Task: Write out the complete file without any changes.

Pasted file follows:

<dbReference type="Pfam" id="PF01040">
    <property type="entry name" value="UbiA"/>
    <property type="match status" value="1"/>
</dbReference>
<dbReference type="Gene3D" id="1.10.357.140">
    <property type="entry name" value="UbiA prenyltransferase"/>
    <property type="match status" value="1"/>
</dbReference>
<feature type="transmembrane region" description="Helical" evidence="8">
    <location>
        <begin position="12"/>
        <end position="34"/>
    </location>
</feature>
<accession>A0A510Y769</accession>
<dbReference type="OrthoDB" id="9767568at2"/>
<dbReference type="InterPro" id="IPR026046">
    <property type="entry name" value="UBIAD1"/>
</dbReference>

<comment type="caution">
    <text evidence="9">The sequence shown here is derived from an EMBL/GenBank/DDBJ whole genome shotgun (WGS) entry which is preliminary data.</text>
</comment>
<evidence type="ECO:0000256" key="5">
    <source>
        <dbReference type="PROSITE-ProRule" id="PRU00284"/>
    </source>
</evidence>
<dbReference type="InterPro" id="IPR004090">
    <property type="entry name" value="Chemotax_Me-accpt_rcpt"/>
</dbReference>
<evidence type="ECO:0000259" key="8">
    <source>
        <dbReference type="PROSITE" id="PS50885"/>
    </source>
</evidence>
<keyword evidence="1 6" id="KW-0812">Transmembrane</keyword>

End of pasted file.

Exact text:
<dbReference type="Pfam" id="PF01040">
    <property type="entry name" value="UbiA"/>
    <property type="match status" value="1"/>
</dbReference>
<dbReference type="Gene3D" id="1.10.357.140">
    <property type="entry name" value="UbiA prenyltransferase"/>
    <property type="match status" value="1"/>
</dbReference>
<feature type="transmembrane region" description="Helical" evidence="8">
    <location>
        <begin position="12"/>
        <end position="34"/>
    </location>
</feature>
<accession>A0A510Y769</accession>
<dbReference type="OrthoDB" id="9767568at2"/>
<dbReference type="InterPro" id="IPR026046">
    <property type="entry name" value="UBIAD1"/>
</dbReference>

<comment type="caution">
    <text evidence="9">The sequence shown here is derived from an EMBL/GenBank/DDBJ whole genome shotgun (WGS) entry which is preliminary data.</text>
</comment>
<evidence type="ECO:0000256" key="5">
    <source>
        <dbReference type="PROSITE-ProRule" id="PRU00284"/>
    </source>
</evidence>
<dbReference type="InterPro" id="IPR004090">
    <property type="entry name" value="Chemotax_Me-accpt_rcpt"/>
</dbReference>
<evidence type="ECO:0000259" key="8">
    <source>
        <dbReference type="PROSITE" id="PS50885"/>
    </source>
</evidence>
<keyword evidence="1 6" id="KW-0812">Transmembrane</keyword>